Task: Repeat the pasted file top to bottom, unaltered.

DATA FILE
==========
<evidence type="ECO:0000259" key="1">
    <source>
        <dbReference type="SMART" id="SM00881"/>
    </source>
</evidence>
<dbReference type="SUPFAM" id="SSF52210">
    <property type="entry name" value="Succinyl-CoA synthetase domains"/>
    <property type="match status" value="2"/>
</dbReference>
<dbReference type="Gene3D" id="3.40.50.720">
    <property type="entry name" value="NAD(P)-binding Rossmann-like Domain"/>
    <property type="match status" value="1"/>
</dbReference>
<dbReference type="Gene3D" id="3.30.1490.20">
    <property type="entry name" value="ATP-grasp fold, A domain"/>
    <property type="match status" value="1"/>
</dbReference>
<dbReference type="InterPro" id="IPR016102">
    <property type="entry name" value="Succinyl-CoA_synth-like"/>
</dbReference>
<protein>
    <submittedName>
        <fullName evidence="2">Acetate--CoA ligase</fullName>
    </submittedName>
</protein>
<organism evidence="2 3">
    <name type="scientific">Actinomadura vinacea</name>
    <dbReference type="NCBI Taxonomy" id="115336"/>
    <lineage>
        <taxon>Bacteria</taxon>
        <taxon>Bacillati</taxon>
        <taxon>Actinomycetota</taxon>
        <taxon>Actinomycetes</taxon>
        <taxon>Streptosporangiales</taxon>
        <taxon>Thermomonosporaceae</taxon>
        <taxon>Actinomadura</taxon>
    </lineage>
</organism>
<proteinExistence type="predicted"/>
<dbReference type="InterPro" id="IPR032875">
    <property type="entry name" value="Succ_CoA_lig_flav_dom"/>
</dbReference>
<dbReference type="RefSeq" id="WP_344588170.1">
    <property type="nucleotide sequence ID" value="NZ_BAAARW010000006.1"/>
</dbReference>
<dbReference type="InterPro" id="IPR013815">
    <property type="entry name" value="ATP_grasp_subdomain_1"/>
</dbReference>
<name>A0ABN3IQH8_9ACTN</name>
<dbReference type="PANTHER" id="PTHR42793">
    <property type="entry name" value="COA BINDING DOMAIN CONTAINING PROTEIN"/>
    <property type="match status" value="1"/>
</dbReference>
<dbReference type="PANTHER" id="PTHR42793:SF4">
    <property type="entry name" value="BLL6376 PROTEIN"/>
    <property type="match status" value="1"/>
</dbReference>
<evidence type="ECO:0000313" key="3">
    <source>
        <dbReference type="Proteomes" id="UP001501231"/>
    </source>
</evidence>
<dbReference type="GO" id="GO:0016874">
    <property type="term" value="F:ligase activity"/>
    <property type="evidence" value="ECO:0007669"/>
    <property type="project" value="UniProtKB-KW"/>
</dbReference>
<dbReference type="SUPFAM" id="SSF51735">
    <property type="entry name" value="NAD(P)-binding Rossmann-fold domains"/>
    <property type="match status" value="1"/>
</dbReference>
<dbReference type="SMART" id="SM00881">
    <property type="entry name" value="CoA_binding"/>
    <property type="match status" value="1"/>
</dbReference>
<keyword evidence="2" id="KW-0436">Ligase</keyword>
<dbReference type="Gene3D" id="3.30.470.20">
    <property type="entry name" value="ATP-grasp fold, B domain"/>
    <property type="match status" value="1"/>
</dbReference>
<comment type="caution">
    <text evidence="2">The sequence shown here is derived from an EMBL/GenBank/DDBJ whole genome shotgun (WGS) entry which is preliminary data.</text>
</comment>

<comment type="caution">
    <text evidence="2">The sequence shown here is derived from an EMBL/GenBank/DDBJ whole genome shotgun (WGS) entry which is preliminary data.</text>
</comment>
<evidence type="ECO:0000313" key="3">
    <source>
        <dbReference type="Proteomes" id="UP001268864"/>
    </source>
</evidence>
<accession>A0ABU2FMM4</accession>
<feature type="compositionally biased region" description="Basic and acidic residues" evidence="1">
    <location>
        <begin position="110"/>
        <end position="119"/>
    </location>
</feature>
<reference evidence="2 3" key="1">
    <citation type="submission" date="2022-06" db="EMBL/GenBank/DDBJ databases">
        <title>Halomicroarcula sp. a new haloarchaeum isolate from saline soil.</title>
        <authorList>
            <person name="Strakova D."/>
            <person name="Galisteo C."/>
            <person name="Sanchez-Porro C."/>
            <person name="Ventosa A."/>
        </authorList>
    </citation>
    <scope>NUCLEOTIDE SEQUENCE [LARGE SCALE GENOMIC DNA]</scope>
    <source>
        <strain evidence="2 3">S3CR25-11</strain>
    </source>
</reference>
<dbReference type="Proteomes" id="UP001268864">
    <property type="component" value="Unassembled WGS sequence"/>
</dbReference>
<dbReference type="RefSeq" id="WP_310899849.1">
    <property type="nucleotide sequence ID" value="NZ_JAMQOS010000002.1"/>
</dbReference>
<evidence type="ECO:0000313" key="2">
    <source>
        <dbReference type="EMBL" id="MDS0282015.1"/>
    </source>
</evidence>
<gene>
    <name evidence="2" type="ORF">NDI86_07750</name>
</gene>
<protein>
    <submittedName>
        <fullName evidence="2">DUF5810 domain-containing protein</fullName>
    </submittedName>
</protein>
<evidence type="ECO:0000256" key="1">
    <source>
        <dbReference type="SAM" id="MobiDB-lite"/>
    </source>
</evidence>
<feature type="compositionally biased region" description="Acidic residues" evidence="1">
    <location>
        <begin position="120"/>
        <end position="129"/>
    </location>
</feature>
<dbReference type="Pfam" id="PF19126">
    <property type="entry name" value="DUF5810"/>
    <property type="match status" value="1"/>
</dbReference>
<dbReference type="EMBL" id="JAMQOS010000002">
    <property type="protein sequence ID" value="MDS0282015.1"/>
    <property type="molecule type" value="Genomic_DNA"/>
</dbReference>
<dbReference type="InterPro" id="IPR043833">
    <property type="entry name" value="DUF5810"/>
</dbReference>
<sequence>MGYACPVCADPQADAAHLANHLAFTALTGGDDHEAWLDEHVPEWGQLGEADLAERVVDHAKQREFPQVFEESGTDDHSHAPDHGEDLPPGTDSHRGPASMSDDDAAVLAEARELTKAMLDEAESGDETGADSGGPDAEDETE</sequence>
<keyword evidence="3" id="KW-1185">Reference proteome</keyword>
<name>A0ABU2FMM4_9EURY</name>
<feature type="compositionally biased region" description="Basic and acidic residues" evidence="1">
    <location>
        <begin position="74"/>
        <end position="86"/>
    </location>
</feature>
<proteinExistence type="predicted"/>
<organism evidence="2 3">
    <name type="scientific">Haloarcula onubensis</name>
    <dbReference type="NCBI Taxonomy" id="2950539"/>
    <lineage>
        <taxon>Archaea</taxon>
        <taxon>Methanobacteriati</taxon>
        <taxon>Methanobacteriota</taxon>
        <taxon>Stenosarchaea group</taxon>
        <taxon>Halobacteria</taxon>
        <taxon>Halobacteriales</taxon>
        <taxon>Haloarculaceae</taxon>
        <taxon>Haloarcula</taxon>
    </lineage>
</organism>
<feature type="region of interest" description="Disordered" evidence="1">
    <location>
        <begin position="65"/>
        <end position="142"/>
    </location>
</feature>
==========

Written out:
<evidence type="ECO:0000259" key="1">
    <source>
        <dbReference type="SMART" id="SM00881"/>
    </source>
</evidence>
<dbReference type="SUPFAM" id="SSF52210">
    <property type="entry name" value="Succinyl-CoA synthetase domains"/>
    <property type="match status" value="2"/>
</dbReference>
<dbReference type="Gene3D" id="3.40.50.720">
    <property type="entry name" value="NAD(P)-binding Rossmann-like Domain"/>
    <property type="match status" value="1"/>
</dbReference>
<dbReference type="Gene3D" id="3.30.1490.20">
    <property type="entry name" value="ATP-grasp fold, A domain"/>
    <property type="match status" value="1"/>
</dbReference>
<dbReference type="InterPro" id="IPR016102">
    <property type="entry name" value="Succinyl-CoA_synth-like"/>
</dbReference>
<protein>
    <submittedName>
        <fullName evidence="2">Acetate--CoA ligase</fullName>
    </submittedName>
</protein>
<organism evidence="2 3">
    <name type="scientific">Actinomadura vinacea</name>
    <dbReference type="NCBI Taxonomy" id="115336"/>
    <lineage>
        <taxon>Bacteria</taxon>
        <taxon>Bacillati</taxon>
        <taxon>Actinomycetota</taxon>
        <taxon>Actinomycetes</taxon>
        <taxon>Streptosporangiales</taxon>
        <taxon>Thermomonosporaceae</taxon>
        <taxon>Actinomadura</taxon>
    </lineage>
</organism>
<proteinExistence type="predicted"/>
<dbReference type="InterPro" id="IPR032875">
    <property type="entry name" value="Succ_CoA_lig_flav_dom"/>
</dbReference>
<dbReference type="RefSeq" id="WP_344588170.1">
    <property type="nucleotide sequence ID" value="NZ_BAAARW010000006.1"/>
</dbReference>
<dbReference type="InterPro" id="IPR013815">
    <property type="entry name" value="ATP_grasp_subdomain_1"/>
</dbReference>
<name>A0ABN3IQH8_9ACTN</name>
<dbReference type="PANTHER" id="PTHR42793">
    <property type="entry name" value="COA BINDING DOMAIN CONTAINING PROTEIN"/>
    <property type="match status" value="1"/>
</dbReference>
<dbReference type="PANTHER" id="PTHR42793:SF4">
    <property type="entry name" value="BLL6376 PROTEIN"/>
    <property type="match status" value="1"/>
</dbReference>
<evidence type="ECO:0000313" key="3">
    <source>
        <dbReference type="Proteomes" id="UP001501231"/>
    </source>
</evidence>
<dbReference type="GO" id="GO:0016874">
    <property type="term" value="F:ligase activity"/>
    <property type="evidence" value="ECO:0007669"/>
    <property type="project" value="UniProtKB-KW"/>
</dbReference>
<dbReference type="SUPFAM" id="SSF51735">
    <property type="entry name" value="NAD(P)-binding Rossmann-fold domains"/>
    <property type="match status" value="1"/>
</dbReference>
<dbReference type="SMART" id="SM00881">
    <property type="entry name" value="CoA_binding"/>
    <property type="match status" value="1"/>
</dbReference>
<keyword evidence="2" id="KW-0436">Ligase</keyword>
<dbReference type="Gene3D" id="3.30.470.20">
    <property type="entry name" value="ATP-grasp fold, B domain"/>
    <property type="match status" value="1"/>
</dbReference>
<comment type="caution">
    <text evidence="2">The sequence shown here is derived from an EMBL/GenBank/DDBJ whole genome shotgun (WGS) entry which is preliminary data.</text>
</comment>

<comment type="caution">
    <text evidence="2">The sequence shown here is derived from an EMBL/GenBank/DDBJ whole genome shotgun (WGS) entry which is preliminary data.</text>
</comment>
<evidence type="ECO:0000313" key="3">
    <source>
        <dbReference type="Proteomes" id="UP001268864"/>
    </source>
</evidence>
<accession>A0ABU2FMM4</accession>
<feature type="compositionally biased region" description="Basic and acidic residues" evidence="1">
    <location>
        <begin position="110"/>
        <end position="119"/>
    </location>
</feature>
<reference evidence="2 3" key="1">
    <citation type="submission" date="2022-06" db="EMBL/GenBank/DDBJ databases">
        <title>Halomicroarcula sp. a new haloarchaeum isolate from saline soil.</title>
        <authorList>
            <person name="Strakova D."/>
            <person name="Galisteo C."/>
            <person name="Sanchez-Porro C."/>
            <person name="Ventosa A."/>
        </authorList>
    </citation>
    <scope>NUCLEOTIDE SEQUENCE [LARGE SCALE GENOMIC DNA]</scope>
    <source>
        <strain evidence="2 3">S3CR25-11</strain>
    </source>
</reference>
<dbReference type="Proteomes" id="UP001268864">
    <property type="component" value="Unassembled WGS sequence"/>
</dbReference>
<dbReference type="RefSeq" id="WP_310899849.1">
    <property type="nucleotide sequence ID" value="NZ_JAMQOS010000002.1"/>
</dbReference>
<evidence type="ECO:0000313" key="2">
    <source>
        <dbReference type="EMBL" id="MDS0282015.1"/>
    </source>
</evidence>
<gene>
    <name evidence="2" type="ORF">NDI86_07750</name>
</gene>
<protein>
    <submittedName>
        <fullName evidence="2">DUF5810 domain-containing protein</fullName>
    </submittedName>
</protein>
<evidence type="ECO:0000256" key="1">
    <source>
        <dbReference type="SAM" id="MobiDB-lite"/>
    </source>
</evidence>
<feature type="compositionally biased region" description="Acidic residues" evidence="1">
    <location>
        <begin position="120"/>
        <end position="129"/>
    </location>
</feature>
<dbReference type="Pfam" id="PF19126">
    <property type="entry name" value="DUF5810"/>
    <property type="match status" value="1"/>
</dbReference>
<dbReference type="EMBL" id="JAMQOS010000002">
    <property type="protein sequence ID" value="MDS0282015.1"/>
    <property type="molecule type" value="Genomic_DNA"/>
</dbReference>
<dbReference type="InterPro" id="IPR043833">
    <property type="entry name" value="DUF5810"/>
</dbReference>
<sequence>MGYACPVCADPQADAAHLANHLAFTALTGGDDHEAWLDEHVPEWGQLGEADLAERVVDHAKQREFPQVFEESGTDDHSHAPDHGEDLPPGTDSHRGPASMSDDDAAVLAEARELTKAMLDEAESGDETGADSGGPDAEDETE</sequence>
<keyword evidence="3" id="KW-1185">Reference proteome</keyword>
<name>A0ABU2FMM4_9EURY</name>
<feature type="compositionally biased region" description="Basic and acidic residues" evidence="1">
    <location>
        <begin position="74"/>
        <end position="86"/>
    </location>
</feature>
<proteinExistence type="predicted"/>
<organism evidence="2 3">
    <name type="scientific">Haloarcula onubensis</name>
    <dbReference type="NCBI Taxonomy" id="2950539"/>
    <lineage>
        <taxon>Archaea</taxon>
        <taxon>Methanobacteriati</taxon>
        <taxon>Methanobacteriota</taxon>
        <taxon>Stenosarchaea group</taxon>
        <taxon>Halobacteria</taxon>
        <taxon>Halobacteriales</taxon>
        <taxon>Haloarculaceae</taxon>
        <taxon>Haloarcula</taxon>
    </lineage>
</organism>
<feature type="region of interest" description="Disordered" evidence="1">
    <location>
        <begin position="65"/>
        <end position="142"/>
    </location>
</feature>